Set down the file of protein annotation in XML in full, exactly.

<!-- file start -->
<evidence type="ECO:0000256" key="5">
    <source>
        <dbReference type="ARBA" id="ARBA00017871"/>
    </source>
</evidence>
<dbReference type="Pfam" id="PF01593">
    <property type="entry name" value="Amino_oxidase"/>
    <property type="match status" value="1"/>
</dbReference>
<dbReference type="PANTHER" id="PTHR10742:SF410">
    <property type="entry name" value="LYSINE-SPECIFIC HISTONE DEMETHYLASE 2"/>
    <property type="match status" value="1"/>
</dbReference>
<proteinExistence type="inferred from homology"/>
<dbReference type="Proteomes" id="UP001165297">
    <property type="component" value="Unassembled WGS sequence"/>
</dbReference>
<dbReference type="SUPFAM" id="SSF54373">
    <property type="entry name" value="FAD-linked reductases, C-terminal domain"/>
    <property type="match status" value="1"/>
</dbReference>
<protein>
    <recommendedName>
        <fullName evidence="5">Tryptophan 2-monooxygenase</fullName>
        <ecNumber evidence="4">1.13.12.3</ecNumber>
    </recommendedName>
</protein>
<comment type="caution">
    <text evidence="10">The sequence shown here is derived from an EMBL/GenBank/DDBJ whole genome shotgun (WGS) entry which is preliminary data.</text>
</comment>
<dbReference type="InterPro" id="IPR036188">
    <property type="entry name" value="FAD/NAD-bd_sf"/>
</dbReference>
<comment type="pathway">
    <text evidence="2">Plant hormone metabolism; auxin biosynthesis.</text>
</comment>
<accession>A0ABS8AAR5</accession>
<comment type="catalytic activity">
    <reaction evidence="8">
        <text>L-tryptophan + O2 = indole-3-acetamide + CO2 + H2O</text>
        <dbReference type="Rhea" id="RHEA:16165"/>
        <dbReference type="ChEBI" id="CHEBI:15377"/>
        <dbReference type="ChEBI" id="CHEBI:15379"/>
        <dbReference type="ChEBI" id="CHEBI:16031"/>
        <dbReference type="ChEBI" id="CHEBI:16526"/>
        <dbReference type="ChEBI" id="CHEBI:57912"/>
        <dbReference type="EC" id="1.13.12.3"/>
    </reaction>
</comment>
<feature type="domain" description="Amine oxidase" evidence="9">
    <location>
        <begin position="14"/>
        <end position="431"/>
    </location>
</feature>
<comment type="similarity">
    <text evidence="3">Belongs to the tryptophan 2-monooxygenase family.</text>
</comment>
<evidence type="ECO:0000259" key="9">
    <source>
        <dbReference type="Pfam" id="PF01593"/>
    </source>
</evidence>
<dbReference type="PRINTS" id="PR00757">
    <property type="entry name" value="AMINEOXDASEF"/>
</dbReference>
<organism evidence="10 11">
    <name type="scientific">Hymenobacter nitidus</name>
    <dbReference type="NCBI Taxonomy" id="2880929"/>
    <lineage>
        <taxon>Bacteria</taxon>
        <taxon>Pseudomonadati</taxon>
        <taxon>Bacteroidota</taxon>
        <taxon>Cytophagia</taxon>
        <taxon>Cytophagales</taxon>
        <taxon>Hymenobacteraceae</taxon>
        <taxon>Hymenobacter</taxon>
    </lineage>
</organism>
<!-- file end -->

<evidence type="ECO:0000256" key="5">
    <source>
        <dbReference type="ARBA" id="ARBA00017871"/>
    </source>
</evidence>
<dbReference type="Pfam" id="PF01593">
    <property type="entry name" value="Amino_oxidase"/>
    <property type="match status" value="1"/>
</dbReference>
<dbReference type="PANTHER" id="PTHR10742:SF410">
    <property type="entry name" value="LYSINE-SPECIFIC HISTONE DEMETHYLASE 2"/>
    <property type="match status" value="1"/>
</dbReference>
<proteinExistence type="inferred from homology"/>
<dbReference type="Proteomes" id="UP001165297">
    <property type="component" value="Unassembled WGS sequence"/>
</dbReference>
<dbReference type="SUPFAM" id="SSF54373">
    <property type="entry name" value="FAD-linked reductases, C-terminal domain"/>
    <property type="match status" value="1"/>
</dbReference>
<protein>
    <recommendedName>
        <fullName evidence="5">Tryptophan 2-monooxygenase</fullName>
        <ecNumber evidence="4">1.13.12.3</ecNumber>
    </recommendedName>
</protein>
<comment type="caution">
    <text evidence="10">The sequence shown here is derived from an EMBL/GenBank/DDBJ whole genome shotgun (WGS) entry which is preliminary data.</text>
</comment>
<dbReference type="InterPro" id="IPR036188">
    <property type="entry name" value="FAD/NAD-bd_sf"/>
</dbReference>
<comment type="pathway">
    <text evidence="2">Plant hormone metabolism; auxin biosynthesis.</text>
</comment>
<accession>A0ABS8AAR5</accession>
<comment type="catalytic activity">
    <reaction evidence="8">
        <text>L-tryptophan + O2 = indole-3-acetamide + CO2 + H2O</text>
        <dbReference type="Rhea" id="RHEA:16165"/>
        <dbReference type="ChEBI" id="CHEBI:15377"/>
        <dbReference type="ChEBI" id="CHEBI:15379"/>
        <dbReference type="ChEBI" id="CHEBI:16031"/>
        <dbReference type="ChEBI" id="CHEBI:16526"/>
        <dbReference type="ChEBI" id="CHEBI:57912"/>
        <dbReference type="EC" id="1.13.12.3"/>
    </reaction>
</comment>
<feature type="domain" description="Amine oxidase" evidence="9">
    <location>
        <begin position="14"/>
        <end position="431"/>
    </location>
</feature>
<comment type="similarity">
    <text evidence="3">Belongs to the tryptophan 2-monooxygenase family.</text>
</comment>
<evidence type="ECO:0000259" key="9">
    <source>
        <dbReference type="Pfam" id="PF01593"/>
    </source>
</evidence>
<dbReference type="PRINTS" id="PR00757">
    <property type="entry name" value="AMINEOXDASEF"/>
</dbReference>
<organism evidence="10 11">
    <name type="scientific">Hymenobacter nitidus</name>
    <dbReference type="NCBI Taxonomy" id="2880929"/>
    <lineage>
        <taxon>Bacteria</taxon>
        <taxon>Pseudomonadati</taxon>
        <taxon>Bacteroidota</taxon>
        <taxon>Cytophagia</taxon>
        <taxon>Cytophagales</taxon>
        <taxon>Hymenobacteraceae</taxon>
        <taxon>Hymenobacter</taxon>
    </lineage>
</organism>